Formal schooling in Finland does not begin until age 7 when children are ready and eager to learn. Childhood, play and playful learning are valued in Finnish education. There are no standardized testing or school inspectors continuously checking on the quality of teaching or the learning results. External inspection of teachers’ work and testing of students’ achievement have been transferred from national authorities to be central aspects of the teaching profession, as well as school leadership. Children should learn how to learn, not how to take a test. And value play, life-long learning and their learning community.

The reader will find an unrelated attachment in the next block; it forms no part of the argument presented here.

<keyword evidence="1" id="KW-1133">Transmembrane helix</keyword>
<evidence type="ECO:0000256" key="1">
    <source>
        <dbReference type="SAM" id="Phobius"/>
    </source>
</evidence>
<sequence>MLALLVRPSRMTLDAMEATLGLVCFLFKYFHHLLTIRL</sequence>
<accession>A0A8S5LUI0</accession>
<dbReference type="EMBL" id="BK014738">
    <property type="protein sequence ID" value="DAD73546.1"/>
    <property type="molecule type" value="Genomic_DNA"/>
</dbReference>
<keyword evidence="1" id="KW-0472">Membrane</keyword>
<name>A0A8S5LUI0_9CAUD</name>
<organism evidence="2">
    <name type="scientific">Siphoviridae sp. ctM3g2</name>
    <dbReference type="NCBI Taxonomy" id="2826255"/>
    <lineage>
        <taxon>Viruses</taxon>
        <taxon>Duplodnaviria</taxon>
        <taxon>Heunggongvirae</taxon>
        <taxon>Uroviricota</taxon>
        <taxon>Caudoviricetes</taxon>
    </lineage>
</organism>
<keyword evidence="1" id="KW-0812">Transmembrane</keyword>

Active learning by playing and doing are valued highly in Finnish preschools. Numbers, reading, writing, science and ICT are introduced in early learning education, but children do not need to read or write before they go to school. In other words, Finnish children can be illiterate until age seven, but they very quickly catch up and become very efficient and motivated readers in primary school. In some countries they begin with academic subjects at very young age, when in Finland children’s play, curiosity and creativity play the biggest role in learning. Childhood is very short and children will have plenty of time to learn in formal education. And as the international tests such as PISA, TIMMS and PIRLS show, children can have a playful childhood and become academically strong, happy and motivated learners.